Horseracing used to be a participatory sport.  You drove to a track, where there were horses, hay, dirt, and grassmaybe a flamingo or two.  You walked over to the paddock to see if any of your picks were walking on three legs, and maybe followed the post parade out along the rail, until they trotted off to warm up, then maybe even glassed them for a while, before finalizing your selections and laying down your money.  If you were serious, you selected your shots carefully, and might have only one or two (or none) on an entire days cardand that days card, maybe ten races was IT.  If you had picks in the third and eighth races, you were at the track not only to pound those two bets, but to also hone your knowledge and skills, watching all the other races, watching the interplay of the public odds with minor events, maybe developing your own spot plays, watching the rubes and the wise guysso, if you were there to place two $50 or $100 or larger bets, what was the problem with a little ac-cion?  Two bucks here, five bucks there, not too often no big deal.

It was not a big deal thenand it is probably still not a big deal nowunder certain circumstancesThe primary one is if you are placing action bets to test ideas.

I love simulcasting because I love the availability of numerous races from around the country that fit my style and betting criteria.  I get lots of action.  If this is the environment you work in, there is too much action to continue with the folklore of action bets.  You no longer have the excuse of being faced with 40 or 80 minutes of down-time because there is an unraced field of Maiden Special Weights and a Turf marathon race before the next opportunity to bet.  There are now plenty of opportunities and the job is to decide which is best.

There is really only one justifiable reason for action bets:  to learn somethingfor the purpose of improving prime bets later.  It takes at least a buck or two to test ideas.  Statistics and paper bets are important parts of the learning process, but for me, I have to wince a little to drive points home.  Ive done a lot of research on horse racing and I know pretty much what the results are, butmaybe its because Im such a skinflintnot many ideas stand out to me like the many where Ive had a crummy $2, $5, or $10 riding on them and then whacked my forehead with the heel of my hand when the test results were negative.  Wait a minute.  Maybe were on to something here.  Quick, whack your forehead!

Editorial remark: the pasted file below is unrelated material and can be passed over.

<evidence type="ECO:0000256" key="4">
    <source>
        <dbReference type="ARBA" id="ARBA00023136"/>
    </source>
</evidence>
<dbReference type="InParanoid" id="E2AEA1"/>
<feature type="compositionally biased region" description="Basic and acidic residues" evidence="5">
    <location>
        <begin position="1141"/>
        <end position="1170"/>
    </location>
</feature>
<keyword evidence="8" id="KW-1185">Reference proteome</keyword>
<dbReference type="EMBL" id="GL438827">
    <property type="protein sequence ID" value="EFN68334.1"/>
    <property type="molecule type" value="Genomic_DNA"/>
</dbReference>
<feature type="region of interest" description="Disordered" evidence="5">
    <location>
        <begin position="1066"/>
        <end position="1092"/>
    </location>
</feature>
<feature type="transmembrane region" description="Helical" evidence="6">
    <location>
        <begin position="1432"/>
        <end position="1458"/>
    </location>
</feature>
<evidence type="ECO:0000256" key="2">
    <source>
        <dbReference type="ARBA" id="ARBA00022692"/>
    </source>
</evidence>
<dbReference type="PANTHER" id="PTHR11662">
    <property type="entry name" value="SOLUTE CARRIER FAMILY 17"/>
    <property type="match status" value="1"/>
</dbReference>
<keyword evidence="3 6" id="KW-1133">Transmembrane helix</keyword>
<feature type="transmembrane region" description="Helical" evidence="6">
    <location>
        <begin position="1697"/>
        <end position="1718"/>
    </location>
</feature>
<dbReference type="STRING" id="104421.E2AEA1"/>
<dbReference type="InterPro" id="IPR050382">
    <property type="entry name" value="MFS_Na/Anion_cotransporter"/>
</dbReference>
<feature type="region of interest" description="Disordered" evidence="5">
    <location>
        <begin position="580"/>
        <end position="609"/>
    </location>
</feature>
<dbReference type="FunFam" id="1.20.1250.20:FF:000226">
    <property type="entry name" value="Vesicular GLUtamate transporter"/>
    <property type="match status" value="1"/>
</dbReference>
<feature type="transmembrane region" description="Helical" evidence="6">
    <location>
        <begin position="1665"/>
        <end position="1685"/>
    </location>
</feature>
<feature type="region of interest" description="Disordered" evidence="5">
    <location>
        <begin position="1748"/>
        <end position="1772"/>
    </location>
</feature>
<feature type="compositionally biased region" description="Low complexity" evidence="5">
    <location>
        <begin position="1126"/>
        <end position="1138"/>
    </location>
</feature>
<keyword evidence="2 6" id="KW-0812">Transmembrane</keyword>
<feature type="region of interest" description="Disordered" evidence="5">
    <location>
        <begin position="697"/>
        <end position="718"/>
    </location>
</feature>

There are two great lessons about simple money management to be learned from BlackJack, and neither one requires any kind of Kelley-criterion-like formula.  First, unlike BlackJack, you do not have to ante up for each race.  No one is going to ask you to leave the table if you do not lay money down at every option.  The second is, although you dont have to play every hand in horse racing, you do have to stay on top of your game.  Convert your small, action bets to testing bets, and record them, just like your prime bets.  Thats one of the really insidious things about the old action bet mind-setbettors frequently did not record them, even if they did keep decent records on prime bets.  Recording them does two things.  First, since you should only be making them to learn something, recording the bet and outcome makes a note for the future.  Secondly, and more importantly if, over the years you have developed a cavalier attitude about action bets, youre probably going to have an eye-popper of an awakening when you tally up the cost-over-time.

If you find that your action bets are taking a greater chunk out of your pocket than the track takeout, then youve got a problem.  Not that this has ever happened to me, you understand, but I once had a friend.

In the next few weeks well take a look at the economics of $100-a-day bettorswho, by all accounts, are the most common type among usand see why the action bet is just one reason why the $100-a-day bettor will, almost always, go home lighter.  But first, next week, well see why that ominous-sounding fact does not mean that $100-a-day bettor cannot produce a long-term profit.